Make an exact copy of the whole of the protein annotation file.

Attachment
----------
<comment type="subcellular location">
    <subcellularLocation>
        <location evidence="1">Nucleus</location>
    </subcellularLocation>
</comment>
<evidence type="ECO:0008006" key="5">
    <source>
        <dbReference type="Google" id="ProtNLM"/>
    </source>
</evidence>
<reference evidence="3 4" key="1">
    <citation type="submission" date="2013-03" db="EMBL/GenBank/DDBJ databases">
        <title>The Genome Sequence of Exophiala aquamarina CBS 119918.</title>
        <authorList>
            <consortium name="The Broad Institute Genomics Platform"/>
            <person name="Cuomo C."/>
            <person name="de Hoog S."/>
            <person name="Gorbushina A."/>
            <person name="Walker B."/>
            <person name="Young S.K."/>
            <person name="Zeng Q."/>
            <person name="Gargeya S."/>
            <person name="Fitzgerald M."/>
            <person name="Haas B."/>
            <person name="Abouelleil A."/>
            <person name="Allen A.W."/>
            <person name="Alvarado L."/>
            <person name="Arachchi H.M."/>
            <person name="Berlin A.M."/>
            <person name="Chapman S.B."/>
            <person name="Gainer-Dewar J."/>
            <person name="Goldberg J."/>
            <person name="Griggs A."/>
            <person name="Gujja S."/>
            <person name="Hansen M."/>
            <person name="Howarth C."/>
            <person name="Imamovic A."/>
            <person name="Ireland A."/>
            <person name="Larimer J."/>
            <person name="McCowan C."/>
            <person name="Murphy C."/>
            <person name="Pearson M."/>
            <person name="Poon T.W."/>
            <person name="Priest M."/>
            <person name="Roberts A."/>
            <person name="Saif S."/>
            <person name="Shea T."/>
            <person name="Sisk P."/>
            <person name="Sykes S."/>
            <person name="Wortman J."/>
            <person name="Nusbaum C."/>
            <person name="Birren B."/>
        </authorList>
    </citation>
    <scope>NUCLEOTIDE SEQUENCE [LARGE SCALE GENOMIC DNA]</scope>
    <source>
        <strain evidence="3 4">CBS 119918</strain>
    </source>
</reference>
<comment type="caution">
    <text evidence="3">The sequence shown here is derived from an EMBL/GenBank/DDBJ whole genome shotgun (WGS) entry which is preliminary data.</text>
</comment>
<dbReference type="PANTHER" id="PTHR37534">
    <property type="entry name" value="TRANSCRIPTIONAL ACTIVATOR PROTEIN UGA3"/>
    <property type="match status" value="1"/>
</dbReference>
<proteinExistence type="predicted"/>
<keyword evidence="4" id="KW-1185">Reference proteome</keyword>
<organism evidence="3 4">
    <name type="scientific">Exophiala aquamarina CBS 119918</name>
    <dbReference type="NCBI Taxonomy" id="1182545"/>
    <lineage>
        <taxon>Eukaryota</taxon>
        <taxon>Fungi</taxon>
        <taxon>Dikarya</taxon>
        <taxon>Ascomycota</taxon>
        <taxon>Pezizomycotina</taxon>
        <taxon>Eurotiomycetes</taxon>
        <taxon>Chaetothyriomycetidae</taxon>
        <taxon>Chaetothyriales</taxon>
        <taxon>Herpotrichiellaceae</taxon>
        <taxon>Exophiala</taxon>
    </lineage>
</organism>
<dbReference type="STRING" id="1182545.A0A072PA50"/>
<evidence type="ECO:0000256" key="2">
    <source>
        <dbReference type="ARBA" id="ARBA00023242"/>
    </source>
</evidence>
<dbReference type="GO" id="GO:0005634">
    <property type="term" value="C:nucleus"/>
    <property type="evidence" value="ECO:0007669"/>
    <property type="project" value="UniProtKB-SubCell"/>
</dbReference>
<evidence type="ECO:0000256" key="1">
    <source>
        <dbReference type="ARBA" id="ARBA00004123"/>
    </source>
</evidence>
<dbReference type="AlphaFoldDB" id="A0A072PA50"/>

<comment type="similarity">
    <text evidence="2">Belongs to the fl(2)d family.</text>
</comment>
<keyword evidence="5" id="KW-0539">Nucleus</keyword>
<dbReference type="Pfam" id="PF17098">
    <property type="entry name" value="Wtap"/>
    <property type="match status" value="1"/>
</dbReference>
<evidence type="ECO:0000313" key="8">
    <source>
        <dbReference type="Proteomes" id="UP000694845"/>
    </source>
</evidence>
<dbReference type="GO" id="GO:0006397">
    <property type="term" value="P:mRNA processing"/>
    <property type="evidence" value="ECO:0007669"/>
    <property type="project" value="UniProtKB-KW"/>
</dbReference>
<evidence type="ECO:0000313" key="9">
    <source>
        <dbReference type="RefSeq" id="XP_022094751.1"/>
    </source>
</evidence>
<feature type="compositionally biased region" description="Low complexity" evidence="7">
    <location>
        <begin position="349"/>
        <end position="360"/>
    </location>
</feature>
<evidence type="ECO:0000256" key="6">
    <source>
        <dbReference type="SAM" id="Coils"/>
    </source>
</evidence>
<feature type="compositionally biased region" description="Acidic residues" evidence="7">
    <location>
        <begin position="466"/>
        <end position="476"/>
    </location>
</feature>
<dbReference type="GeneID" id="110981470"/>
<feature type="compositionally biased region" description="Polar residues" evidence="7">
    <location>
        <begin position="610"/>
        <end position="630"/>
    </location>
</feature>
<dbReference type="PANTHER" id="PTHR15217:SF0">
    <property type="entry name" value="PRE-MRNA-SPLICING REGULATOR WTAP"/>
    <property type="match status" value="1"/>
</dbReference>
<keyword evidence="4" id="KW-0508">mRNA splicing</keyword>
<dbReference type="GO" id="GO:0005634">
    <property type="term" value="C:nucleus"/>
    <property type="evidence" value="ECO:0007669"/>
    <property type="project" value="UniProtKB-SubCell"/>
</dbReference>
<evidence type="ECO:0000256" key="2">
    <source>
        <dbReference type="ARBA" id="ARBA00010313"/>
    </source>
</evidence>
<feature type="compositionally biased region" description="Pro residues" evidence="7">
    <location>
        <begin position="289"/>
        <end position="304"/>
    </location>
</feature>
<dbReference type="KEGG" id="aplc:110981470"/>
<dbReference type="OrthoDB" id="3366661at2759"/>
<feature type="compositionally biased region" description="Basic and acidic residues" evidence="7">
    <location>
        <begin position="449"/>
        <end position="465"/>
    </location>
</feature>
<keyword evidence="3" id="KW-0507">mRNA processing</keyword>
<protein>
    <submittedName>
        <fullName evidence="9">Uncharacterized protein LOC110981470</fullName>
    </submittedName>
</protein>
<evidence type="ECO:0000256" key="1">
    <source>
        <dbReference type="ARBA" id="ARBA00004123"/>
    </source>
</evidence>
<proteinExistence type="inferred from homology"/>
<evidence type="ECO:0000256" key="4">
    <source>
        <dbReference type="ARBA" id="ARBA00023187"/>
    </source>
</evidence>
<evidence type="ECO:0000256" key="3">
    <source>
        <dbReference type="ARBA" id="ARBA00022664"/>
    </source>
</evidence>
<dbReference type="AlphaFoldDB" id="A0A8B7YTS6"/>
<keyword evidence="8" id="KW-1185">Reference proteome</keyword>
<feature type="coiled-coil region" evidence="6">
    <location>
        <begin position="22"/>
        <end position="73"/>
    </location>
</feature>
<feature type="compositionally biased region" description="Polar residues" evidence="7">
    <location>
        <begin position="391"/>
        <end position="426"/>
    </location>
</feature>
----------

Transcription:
<comment type="subcellular location">
    <subcellularLocation>
        <location evidence="1">Nucleus</location>
    </subcellularLocation>
</comment>
<evidence type="ECO:0008006" key="5">
    <source>
        <dbReference type="Google" id="ProtNLM"/>
    </source>
</evidence>
<reference evidence="3 4" key="1">
    <citation type="submission" date="2013-03" db="EMBL/GenBank/DDBJ databases">
        <title>The Genome Sequence of Exophiala aquamarina CBS 119918.</title>
        <authorList>
            <consortium name="The Broad Institute Genomics Platform"/>
            <person name="Cuomo C."/>
            <person name="de Hoog S."/>
            <person name="Gorbushina A."/>
            <person name="Walker B."/>
            <person name="Young S.K."/>
            <person name="Zeng Q."/>
            <person name="Gargeya S."/>
            <person name="Fitzgerald M."/>
            <person name="Haas B."/>
            <person name="Abouelleil A."/>
            <person name="Allen A.W."/>
            <person name="Alvarado L."/>
            <person name="Arachchi H.M."/>
            <person name="Berlin A.M."/>
            <person name="Chapman S.B."/>
            <person name="Gainer-Dewar J."/>
            <person name="Goldberg J."/>
            <person name="Griggs A."/>
            <person name="Gujja S."/>
            <person name="Hansen M."/>
            <person name="Howarth C."/>
            <person name="Imamovic A."/>
            <person name="Ireland A."/>
            <person name="Larimer J."/>
            <person name="McCowan C."/>
            <person name="Murphy C."/>
            <person name="Pearson M."/>
            <person name="Poon T.W."/>
            <person name="Priest M."/>
            <person name="Roberts A."/>
            <person name="Saif S."/>
            <person name="Shea T."/>
            <person name="Sisk P."/>
            <person name="Sykes S."/>
            <person name="Wortman J."/>
            <person name="Nusbaum C."/>
            <person name="Birren B."/>
        </authorList>
    </citation>
    <scope>NUCLEOTIDE SEQUENCE [LARGE SCALE GENOMIC DNA]</scope>
    <source>
        <strain evidence="3 4">CBS 119918</strain>
    </source>
</reference>
<comment type="caution">
    <text evidence="3">The sequence shown here is derived from an EMBL/GenBank/DDBJ whole genome shotgun (WGS) entry which is preliminary data.</text>
</comment>
<dbReference type="PANTHER" id="PTHR37534">
    <property type="entry name" value="TRANSCRIPTIONAL ACTIVATOR PROTEIN UGA3"/>
    <property type="match status" value="1"/>
</dbReference>
<proteinExistence type="predicted"/>
<keyword evidence="4" id="KW-1185">Reference proteome</keyword>
<organism evidence="3 4">
    <name type="scientific">Exophiala aquamarina CBS 119918</name>
    <dbReference type="NCBI Taxonomy" id="1182545"/>
    <lineage>
        <taxon>Eukaryota</taxon>
        <taxon>Fungi</taxon>
        <taxon>Dikarya</taxon>
        <taxon>Ascomycota</taxon>
        <taxon>Pezizomycotina</taxon>
        <taxon>Eurotiomycetes</taxon>
        <taxon>Chaetothyriomycetidae</taxon>
        <taxon>Chaetothyriales</taxon>
        <taxon>Herpotrichiellaceae</taxon>
        <taxon>Exophiala</taxon>
    </lineage>
</organism>
<dbReference type="STRING" id="1182545.A0A072PA50"/>
<evidence type="ECO:0000256" key="2">
    <source>
        <dbReference type="ARBA" id="ARBA00023242"/>
    </source>
</evidence>
<dbReference type="GO" id="GO:0005634">
    <property type="term" value="C:nucleus"/>
    <property type="evidence" value="ECO:0007669"/>
    <property type="project" value="UniProtKB-SubCell"/>
</dbReference>
<evidence type="ECO:0000256" key="1">
    <source>
        <dbReference type="ARBA" id="ARBA00004123"/>
    </source>
</evidence>
<dbReference type="AlphaFoldDB" id="A0A072PA50"/>

<comment type="similarity">
    <text evidence="2">Belongs to the fl(2)d family.</text>
</comment>
<keyword evidence="5" id="KW-0539">Nucleus</keyword>
<dbReference type="Pfam" id="PF17098">
    <property type="entry name" value="Wtap"/>
    <property type="match status" value="1"/>
</dbReference>
<evidence type="ECO:0000313" key="8">
    <source>
        <dbReference type="Proteomes" id="UP000694845"/>
    </source>
</evidence>
<dbReference type="GO" id="GO:0006397">
    <property type="term" value="P:mRNA processing"/>
    <property type="evidence" value="ECO:0007669"/>
    <property type="project" value="UniProtKB-KW"/>
</dbReference>
<evidence type="ECO:0000313" key="9">
    <source>
        <dbReference type="RefSeq" id="XP_022094751.1"/>
    </source>
</evidence>
<feature type="compositionally biased region" description="Low complexity" evidence="7">
    <location>
        <begin position="349"/>
        <end position="360"/>
    </location>
</feature>
<evidence type="ECO:0000256" key="6">
    <source>
        <dbReference type="SAM" id="Coils"/>
    </source>
</evidence>
<feature type="compositionally biased region" description="Acidic residues" evidence="7">
    <location>
        <begin position="466"/>
        <end position="476"/>
    </location>
</feature>
<dbReference type="GeneID" id="110981470"/>
<feature type="compositionally biased region" description="Polar residues" evidence="7">
    <location>
        <begin position="610"/>
        <end position="630"/>
    </location>
</feature>
<dbReference type="PANTHER" id="PTHR15217:SF0">
    <property type="entry name" value="PRE-MRNA-SPLICING REGULATOR WTAP"/>
    <property type="match status" value="1"/>
</dbReference>
<keyword evidence="4" id="KW-0508">mRNA splicing</keyword>
<dbReference type="GO" id="GO:0005634">
    <property type="term" value="C:nucleus"/>
    <property type="evidence" value="ECO:0007669"/>
    <property type="project" value="UniProtKB-SubCell"/>
</dbReference>
<evidence type="ECO:0000256" key="2">
    <source>
        <dbReference type="ARBA" id="ARBA00010313"/>
    </source>
</evidence>
<feature type="compositionally biased region" description="Pro residues" evidence="7">
    <location>
        <begin position="289"/>
        <end position="304"/>
    </location>
</feature>
<dbReference type="KEGG" id="aplc:110981470"/>
<dbReference type="OrthoDB" id="3366661at2759"/>
<feature type="compositionally biased region" description="Basic and acidic residues" evidence="7">
    <location>
        <begin position="449"/>
        <end position="465"/>
    </location>
</feature>
<keyword evidence="3" id="KW-0507">mRNA processing</keyword>
<protein>
    <submittedName>
        <fullName evidence="9">Uncharacterized protein LOC110981470</fullName>
    </submittedName>
</protein>
<evidence type="ECO:0000256" key="1">
    <source>
        <dbReference type="ARBA" id="ARBA00004123"/>
    </source>
</evidence>
<proteinExistence type="inferred from homology"/>
<evidence type="ECO:0000256" key="4">
    <source>
        <dbReference type="ARBA" id="ARBA00023187"/>
    </source>
</evidence>
<evidence type="ECO:0000256" key="3">
    <source>
        <dbReference type="ARBA" id="ARBA00022664"/>
    </source>
</evidence>
<dbReference type="AlphaFoldDB" id="A0A8B7YTS6"/>
<keyword evidence="8" id="KW-1185">Reference proteome</keyword>
<feature type="coiled-coil region" evidence="6">
    <location>
        <begin position="22"/>
        <end position="73"/>
    </location>
</feature>
<feature type="compositionally biased region" description="Polar residues" evidence="7">
    <location>
        <begin position="391"/>
        <end position="426"/>
    </location>
</feature>